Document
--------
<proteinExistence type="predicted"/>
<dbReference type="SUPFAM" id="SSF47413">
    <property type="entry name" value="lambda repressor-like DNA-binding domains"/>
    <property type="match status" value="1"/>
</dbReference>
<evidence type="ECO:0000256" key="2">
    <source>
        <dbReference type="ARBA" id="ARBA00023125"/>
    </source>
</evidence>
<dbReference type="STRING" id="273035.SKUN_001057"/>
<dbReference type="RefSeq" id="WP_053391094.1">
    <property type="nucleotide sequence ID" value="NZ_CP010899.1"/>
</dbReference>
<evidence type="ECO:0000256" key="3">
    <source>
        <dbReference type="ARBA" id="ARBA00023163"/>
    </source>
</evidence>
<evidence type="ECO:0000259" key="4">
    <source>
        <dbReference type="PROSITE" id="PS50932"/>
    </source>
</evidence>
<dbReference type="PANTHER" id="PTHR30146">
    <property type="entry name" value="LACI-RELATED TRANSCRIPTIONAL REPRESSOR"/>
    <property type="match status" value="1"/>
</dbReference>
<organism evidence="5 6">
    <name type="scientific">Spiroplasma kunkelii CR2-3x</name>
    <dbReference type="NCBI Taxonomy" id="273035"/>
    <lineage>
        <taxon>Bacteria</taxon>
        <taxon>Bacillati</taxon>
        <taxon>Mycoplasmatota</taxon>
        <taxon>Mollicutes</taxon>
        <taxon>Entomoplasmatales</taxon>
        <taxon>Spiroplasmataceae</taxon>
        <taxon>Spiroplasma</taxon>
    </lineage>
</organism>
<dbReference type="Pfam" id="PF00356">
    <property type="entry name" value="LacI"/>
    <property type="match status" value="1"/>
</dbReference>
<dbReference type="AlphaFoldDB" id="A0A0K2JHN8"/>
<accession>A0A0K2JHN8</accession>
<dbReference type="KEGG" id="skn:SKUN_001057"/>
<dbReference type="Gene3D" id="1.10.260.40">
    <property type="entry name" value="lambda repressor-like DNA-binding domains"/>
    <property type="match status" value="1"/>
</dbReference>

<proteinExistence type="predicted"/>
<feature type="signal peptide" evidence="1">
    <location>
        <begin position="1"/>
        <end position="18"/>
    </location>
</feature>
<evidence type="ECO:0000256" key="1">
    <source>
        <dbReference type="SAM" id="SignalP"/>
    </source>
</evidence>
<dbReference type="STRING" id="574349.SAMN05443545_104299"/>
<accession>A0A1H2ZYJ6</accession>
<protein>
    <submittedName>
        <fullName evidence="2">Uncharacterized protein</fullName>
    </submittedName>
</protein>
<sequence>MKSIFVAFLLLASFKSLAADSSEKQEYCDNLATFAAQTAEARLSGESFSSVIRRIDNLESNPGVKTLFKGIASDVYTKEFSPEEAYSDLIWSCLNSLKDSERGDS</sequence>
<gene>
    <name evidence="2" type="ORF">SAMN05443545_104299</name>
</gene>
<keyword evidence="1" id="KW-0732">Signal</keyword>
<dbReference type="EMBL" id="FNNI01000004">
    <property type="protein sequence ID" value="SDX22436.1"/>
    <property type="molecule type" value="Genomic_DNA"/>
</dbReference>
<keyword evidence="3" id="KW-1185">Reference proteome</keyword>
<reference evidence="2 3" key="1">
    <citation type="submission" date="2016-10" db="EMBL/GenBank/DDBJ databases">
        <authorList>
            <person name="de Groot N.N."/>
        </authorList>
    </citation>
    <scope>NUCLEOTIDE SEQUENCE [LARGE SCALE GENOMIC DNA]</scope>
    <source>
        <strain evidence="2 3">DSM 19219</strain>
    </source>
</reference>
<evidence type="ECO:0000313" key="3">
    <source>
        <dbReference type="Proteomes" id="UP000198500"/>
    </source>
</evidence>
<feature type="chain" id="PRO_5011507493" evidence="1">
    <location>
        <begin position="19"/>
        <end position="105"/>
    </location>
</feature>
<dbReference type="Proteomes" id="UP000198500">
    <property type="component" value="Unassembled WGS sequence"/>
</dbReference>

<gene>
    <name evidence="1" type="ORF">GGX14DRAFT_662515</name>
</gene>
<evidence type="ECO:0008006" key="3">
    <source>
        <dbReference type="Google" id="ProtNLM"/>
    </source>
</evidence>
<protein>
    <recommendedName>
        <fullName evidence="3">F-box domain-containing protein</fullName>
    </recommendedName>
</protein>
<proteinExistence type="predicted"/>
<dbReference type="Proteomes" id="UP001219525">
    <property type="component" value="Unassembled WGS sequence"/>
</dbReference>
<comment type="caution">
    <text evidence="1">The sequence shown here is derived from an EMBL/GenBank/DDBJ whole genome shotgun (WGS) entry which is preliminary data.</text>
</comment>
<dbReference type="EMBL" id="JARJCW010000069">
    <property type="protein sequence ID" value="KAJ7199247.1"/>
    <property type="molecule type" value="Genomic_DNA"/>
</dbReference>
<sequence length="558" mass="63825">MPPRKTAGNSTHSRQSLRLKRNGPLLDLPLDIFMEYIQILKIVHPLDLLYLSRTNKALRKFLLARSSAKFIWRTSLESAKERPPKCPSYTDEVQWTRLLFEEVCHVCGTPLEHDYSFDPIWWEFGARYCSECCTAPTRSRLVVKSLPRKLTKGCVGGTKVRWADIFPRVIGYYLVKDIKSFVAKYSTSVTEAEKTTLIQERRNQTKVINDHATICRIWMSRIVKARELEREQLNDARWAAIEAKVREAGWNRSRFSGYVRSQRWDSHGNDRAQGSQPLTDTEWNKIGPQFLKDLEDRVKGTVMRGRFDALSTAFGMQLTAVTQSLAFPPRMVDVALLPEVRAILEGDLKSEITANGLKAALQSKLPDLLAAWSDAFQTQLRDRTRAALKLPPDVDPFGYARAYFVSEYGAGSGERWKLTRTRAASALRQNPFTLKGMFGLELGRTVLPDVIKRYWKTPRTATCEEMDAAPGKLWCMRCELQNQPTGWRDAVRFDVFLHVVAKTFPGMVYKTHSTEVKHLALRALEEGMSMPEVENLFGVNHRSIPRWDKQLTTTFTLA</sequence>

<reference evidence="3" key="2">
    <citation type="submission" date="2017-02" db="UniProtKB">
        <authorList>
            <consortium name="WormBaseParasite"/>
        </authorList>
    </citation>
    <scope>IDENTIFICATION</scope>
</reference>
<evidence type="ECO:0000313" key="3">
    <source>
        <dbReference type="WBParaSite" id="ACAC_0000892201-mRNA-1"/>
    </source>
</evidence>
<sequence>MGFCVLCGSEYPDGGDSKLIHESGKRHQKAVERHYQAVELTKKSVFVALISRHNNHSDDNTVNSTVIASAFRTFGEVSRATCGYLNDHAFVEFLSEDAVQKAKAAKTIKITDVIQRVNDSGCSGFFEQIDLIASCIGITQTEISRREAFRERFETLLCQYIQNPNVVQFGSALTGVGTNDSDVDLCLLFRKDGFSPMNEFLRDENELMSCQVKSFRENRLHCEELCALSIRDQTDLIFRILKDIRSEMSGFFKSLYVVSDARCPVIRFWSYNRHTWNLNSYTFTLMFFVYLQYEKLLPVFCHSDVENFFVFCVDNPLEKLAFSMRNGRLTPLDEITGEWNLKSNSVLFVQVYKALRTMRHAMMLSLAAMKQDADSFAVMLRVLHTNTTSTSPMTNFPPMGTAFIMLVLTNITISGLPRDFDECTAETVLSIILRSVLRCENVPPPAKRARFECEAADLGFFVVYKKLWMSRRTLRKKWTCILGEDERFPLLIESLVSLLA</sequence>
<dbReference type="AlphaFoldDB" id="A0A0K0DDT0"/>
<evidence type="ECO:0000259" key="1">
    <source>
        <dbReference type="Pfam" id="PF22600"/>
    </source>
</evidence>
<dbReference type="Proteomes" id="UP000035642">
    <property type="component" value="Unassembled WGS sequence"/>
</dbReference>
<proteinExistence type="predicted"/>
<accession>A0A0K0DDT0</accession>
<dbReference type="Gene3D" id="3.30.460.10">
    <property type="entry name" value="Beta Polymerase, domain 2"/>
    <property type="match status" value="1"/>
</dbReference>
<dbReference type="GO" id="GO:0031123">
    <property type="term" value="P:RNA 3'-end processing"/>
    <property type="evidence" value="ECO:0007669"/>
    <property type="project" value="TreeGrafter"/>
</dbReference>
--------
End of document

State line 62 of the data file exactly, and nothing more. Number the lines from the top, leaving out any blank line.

        <dbReference type="SAM" id="SignalP"/>